Why children need active play
Why is active play so important in early childhood? And why should we worry about getting kids active in childcare and early years centres?
There are important reasons to encourage physical activity for children in early years education.
The first big reason is brain development and school readiness.
Physical activity helps develop children’s gross motor skills, and research indicates that gross motor skills are a major predictor of children’s school readiness. In essence, their level of motor skill development reflects their level of brain development.
How does this work?
When infants, toddlers, and preschoolers move their arms, legs, and other large body parts with large muscle groups, they recruit different regions of their brains to perform those movements.
It happens that the parts of the brain used to perform motor skills are also involved in cognitive skills. Consequently, when children work their large muscles in active play, they also work parts of the brain used in cognition.
When they strengthen their muscles, they essentially strengthen their brains.
This correlation between gross motor skills and cognitive skills is supported by research that shows children with poor motor skill development tend to struggle when they enter school. If we want to help children avoid those struggles, we need to help them to develop stronger brain connections through daily active play.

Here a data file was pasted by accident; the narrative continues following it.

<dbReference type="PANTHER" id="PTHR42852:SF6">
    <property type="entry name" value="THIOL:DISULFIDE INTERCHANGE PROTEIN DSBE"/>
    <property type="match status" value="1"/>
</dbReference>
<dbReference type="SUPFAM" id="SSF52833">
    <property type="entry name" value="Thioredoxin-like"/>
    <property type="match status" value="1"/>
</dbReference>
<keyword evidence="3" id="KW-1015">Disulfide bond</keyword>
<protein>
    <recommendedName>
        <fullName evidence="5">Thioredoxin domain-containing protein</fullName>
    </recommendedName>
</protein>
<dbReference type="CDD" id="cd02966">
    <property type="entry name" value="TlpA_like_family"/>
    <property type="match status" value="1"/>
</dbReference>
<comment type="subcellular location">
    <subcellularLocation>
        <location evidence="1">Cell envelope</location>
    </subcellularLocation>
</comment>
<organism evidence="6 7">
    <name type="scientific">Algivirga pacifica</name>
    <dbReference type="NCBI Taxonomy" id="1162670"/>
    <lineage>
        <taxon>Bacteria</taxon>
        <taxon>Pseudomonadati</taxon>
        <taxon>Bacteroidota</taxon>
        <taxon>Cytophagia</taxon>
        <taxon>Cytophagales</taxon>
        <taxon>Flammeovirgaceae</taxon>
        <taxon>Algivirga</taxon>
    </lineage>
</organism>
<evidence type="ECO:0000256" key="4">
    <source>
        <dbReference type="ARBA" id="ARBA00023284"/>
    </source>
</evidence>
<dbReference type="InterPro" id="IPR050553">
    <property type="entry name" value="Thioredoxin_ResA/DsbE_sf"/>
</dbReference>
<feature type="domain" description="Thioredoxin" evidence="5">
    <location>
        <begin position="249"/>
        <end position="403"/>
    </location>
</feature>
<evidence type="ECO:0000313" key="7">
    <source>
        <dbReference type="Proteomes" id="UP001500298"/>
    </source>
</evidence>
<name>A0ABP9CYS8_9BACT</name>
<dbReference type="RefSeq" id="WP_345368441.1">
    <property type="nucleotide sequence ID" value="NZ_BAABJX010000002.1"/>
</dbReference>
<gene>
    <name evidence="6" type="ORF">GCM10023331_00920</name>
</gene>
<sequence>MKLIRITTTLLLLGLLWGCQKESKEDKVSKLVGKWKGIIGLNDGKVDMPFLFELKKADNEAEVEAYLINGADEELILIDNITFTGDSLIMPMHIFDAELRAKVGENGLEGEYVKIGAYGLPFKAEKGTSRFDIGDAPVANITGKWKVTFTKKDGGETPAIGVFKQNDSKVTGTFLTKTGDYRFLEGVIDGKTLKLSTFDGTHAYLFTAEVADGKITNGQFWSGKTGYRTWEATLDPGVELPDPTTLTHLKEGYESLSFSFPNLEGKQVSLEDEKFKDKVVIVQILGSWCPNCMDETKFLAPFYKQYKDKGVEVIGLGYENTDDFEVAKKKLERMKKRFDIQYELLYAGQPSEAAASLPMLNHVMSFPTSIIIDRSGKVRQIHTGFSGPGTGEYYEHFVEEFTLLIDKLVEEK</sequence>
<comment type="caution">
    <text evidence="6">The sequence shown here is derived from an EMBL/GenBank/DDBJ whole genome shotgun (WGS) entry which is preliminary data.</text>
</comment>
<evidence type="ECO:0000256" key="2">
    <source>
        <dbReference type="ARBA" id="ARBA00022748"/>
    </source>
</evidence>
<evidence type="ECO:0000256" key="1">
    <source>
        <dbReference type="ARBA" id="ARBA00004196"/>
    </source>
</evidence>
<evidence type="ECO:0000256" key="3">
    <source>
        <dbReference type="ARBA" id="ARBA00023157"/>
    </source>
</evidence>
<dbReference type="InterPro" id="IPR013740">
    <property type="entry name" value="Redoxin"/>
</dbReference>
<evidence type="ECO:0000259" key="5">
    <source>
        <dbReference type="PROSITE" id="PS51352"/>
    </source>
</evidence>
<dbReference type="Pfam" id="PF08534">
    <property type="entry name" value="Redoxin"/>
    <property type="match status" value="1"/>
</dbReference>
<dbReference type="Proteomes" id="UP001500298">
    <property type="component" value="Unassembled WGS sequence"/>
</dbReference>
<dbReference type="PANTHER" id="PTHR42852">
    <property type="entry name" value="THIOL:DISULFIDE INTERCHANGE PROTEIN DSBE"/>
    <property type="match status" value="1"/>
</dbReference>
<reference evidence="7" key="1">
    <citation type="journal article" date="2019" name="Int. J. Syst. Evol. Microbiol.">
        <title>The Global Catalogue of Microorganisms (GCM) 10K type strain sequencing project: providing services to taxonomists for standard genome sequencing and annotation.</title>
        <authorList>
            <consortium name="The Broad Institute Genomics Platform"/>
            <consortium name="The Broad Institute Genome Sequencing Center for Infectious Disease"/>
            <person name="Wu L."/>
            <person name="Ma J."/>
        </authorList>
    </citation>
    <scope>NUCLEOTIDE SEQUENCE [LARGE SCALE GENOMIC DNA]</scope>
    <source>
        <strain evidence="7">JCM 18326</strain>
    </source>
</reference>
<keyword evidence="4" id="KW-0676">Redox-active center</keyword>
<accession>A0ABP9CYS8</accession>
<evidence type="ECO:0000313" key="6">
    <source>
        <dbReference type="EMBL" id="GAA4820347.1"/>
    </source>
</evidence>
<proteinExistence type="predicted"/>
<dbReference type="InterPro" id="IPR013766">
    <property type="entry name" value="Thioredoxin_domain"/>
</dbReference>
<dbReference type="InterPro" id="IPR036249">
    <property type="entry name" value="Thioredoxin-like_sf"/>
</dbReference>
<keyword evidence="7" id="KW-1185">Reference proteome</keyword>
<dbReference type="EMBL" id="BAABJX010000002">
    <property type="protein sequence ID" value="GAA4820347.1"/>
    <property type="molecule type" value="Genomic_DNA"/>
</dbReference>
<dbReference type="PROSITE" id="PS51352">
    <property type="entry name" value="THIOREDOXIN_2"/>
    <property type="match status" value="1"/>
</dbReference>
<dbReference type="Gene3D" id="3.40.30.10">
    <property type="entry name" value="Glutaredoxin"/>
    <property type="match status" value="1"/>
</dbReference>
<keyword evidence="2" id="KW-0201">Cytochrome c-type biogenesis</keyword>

You might wonder why we need to do this in early years centres and childcare. Isn’t it enough that children play at home?
The reality is that many children don’t have nearly as many opportunities for active play at home as they do at their childcare or early years centre. Most spend far more time in early years care than they do at home with their parents.
This is why childcare and early years centres are uniquely positioned to provide children what they need for a healthy start in life: Lots of active play every day.
Remember that active play is not wasted time. It is how young children learn, and it is an essential part of their holistic development.
The opinions and interpretations in this publication are those of the author and do not necessarily reflect those of the Government of Canada.